Prosecutors probe Volkswagen's former CEO over diesel scandal

Volkswagen emissions scandal: A timeline
Volkswagen emissions scandal: A timeline

Volkswagen's former CEO Martin Winterkorn may face German justice over the diesel emissions scandal after all.

Prosecutors labeled Winterkorn a suspect in late September 2015, only to reverse position a few days later. In a statement Monday, they said they were investigating Winterkorn for manipulating the market in Volkswagen shares.

Acting on a formal complaint from German financial regulators, the prosecutors said they were probing claims that the company should have come clean sooner about the possible financial costs of the scandal.

"The Volkswagen Group complied with its obligation to make a statement under the securities trading act on September 22, 2015," the prosecutors said in a statement. "However, there is reason to believe that the requirement to publish a statement about the anticipated significant financial loss to the group may have arisen at an earlier date."

A second former member of the company's executive team is also under investigation. Prosecutors did not provide a name.

Related: Scandal-plagued Volkswagen gives 120,000 workers a 5% pay hike

Volkswagen (VLKAY) admitted late last year that it fitted as many as 11 million diesel vehicles worldwide with software that could cheat nitrogen oxide emissions tests. But it only came forward after the U.S. Environmental Protection Agency alerted the world to the issue.

The German auto giant falsified pollution tests by installing software (aka "defeat devices") to make vehicles appear cleaner than they were. Once on the road, the cars would pump out as much as 40 times the allowed level of nitrogen oxides.

Shareholders large and small suffered huge losses in the days after the scandal broke last September, as the stock plunged as much as 40%.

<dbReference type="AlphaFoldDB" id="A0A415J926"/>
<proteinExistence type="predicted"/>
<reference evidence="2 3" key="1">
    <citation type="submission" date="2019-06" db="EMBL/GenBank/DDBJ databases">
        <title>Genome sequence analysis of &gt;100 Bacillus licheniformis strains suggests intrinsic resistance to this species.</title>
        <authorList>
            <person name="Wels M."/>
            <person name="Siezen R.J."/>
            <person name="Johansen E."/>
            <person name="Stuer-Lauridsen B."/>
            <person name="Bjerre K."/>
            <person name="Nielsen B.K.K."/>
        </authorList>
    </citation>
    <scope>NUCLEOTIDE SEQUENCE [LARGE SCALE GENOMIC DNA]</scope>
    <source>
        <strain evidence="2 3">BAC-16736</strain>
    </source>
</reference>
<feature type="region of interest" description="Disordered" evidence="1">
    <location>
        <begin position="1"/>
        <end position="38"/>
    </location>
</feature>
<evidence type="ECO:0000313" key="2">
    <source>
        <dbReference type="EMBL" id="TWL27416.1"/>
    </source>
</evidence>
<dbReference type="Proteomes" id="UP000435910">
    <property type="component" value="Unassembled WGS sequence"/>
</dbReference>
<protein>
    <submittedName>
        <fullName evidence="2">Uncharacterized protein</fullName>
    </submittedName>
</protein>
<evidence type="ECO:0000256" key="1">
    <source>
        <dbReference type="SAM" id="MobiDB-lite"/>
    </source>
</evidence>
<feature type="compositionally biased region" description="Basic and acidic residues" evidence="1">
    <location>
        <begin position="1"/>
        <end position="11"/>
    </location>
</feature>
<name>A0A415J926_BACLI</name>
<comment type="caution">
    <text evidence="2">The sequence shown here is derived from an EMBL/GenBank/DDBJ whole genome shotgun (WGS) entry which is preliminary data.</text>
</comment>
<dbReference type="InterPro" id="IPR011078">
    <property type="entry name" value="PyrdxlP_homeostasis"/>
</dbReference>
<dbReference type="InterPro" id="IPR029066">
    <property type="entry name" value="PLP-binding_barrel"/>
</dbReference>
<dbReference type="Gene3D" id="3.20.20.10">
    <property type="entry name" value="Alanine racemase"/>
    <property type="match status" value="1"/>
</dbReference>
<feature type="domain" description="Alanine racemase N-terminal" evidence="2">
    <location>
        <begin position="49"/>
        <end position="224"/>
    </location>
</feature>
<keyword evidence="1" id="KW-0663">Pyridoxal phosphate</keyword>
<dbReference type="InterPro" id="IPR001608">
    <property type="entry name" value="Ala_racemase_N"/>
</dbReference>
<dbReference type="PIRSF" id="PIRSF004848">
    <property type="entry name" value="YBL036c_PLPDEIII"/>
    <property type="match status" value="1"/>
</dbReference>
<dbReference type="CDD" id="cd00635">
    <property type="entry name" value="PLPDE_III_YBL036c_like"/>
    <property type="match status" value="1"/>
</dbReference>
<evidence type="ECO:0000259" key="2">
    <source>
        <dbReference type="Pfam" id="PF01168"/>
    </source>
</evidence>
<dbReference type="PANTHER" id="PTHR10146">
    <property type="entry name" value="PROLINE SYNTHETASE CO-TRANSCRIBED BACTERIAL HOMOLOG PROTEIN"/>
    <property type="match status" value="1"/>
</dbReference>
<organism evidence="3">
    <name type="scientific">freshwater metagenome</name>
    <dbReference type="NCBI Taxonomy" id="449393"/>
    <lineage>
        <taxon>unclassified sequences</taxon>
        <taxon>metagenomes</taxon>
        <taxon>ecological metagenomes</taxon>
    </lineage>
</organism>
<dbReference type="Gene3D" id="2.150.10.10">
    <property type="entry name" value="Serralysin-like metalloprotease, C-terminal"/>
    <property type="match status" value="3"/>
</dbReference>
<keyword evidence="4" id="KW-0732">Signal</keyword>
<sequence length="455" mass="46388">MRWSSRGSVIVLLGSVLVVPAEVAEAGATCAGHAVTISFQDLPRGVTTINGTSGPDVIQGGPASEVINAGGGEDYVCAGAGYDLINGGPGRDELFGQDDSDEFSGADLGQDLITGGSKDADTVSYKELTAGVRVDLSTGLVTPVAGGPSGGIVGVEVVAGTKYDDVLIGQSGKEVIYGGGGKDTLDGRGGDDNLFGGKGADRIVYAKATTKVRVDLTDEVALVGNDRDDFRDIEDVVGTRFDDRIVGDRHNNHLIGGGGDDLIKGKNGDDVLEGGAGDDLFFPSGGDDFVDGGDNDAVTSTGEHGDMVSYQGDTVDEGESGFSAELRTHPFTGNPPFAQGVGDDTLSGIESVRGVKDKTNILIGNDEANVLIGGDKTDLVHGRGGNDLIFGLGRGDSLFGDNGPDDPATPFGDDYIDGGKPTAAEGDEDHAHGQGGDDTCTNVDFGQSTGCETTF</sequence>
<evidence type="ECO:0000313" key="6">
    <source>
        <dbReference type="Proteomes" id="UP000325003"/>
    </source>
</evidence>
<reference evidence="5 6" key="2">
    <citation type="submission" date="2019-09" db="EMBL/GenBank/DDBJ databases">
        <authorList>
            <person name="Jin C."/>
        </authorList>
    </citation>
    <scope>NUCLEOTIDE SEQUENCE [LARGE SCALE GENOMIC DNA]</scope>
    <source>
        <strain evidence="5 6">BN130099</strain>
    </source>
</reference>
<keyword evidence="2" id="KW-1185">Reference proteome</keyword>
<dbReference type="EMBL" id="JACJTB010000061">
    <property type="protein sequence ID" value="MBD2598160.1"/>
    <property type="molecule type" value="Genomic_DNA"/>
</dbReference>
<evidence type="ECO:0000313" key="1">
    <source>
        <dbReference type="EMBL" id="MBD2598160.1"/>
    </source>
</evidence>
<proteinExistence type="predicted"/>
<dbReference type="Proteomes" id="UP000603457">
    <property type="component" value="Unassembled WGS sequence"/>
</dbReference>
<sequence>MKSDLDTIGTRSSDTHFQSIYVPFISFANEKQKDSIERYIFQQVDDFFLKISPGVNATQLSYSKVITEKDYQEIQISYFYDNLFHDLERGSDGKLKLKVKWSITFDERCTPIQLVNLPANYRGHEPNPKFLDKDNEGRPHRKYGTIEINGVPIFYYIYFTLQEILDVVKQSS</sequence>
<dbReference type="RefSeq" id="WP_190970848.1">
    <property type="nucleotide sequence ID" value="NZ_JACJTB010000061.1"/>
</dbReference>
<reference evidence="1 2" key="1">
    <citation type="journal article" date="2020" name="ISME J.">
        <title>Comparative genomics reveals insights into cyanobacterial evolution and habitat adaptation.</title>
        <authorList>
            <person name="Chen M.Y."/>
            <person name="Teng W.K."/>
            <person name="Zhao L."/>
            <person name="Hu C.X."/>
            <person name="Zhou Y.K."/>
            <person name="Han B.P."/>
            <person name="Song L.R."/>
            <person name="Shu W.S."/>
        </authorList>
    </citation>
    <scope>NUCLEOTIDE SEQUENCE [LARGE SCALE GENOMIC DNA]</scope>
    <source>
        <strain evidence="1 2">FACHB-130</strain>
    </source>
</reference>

Volkswagen's biggest independent shareholder, Norway's state pension fund, reacted by selling a chunk of its holdings, cutting its stake to about $720 million.

The fund is so mad about the scandal that it's taking the company to court. The fund said last month it was joining other investors in suing the company for failing to provide accurate, timely information about its cheating on emissions tests.

Related: VW chief to NPR: 'We did not lie'

Volkswagen said Monday that its legal advisers, including U.S. law firm Jones Day, had found no "serious and manifest breaches of duty" on the part of any current or former senior executives.

The company said it would take legal advice before Wednesday's shareholder meeting on whether there was any new information to be taken into account.

Volkswagen still faces criminal probes by U.S. and European authorities and has set aside about $18 billion to cover costs associated with recalls, car repurchases, criminal proceedings and various lawsuits.

Of that, about $8 billion relates to legal risks, but the company has said that figure could rise significantly. At least 70 lawsuits have now been filed against the automaker.

Volkswagen's top three shareholders are Porsche (POAHF), the German state of Lower Saxony and Qatar. They all have seats on the automaker's supervisory board.

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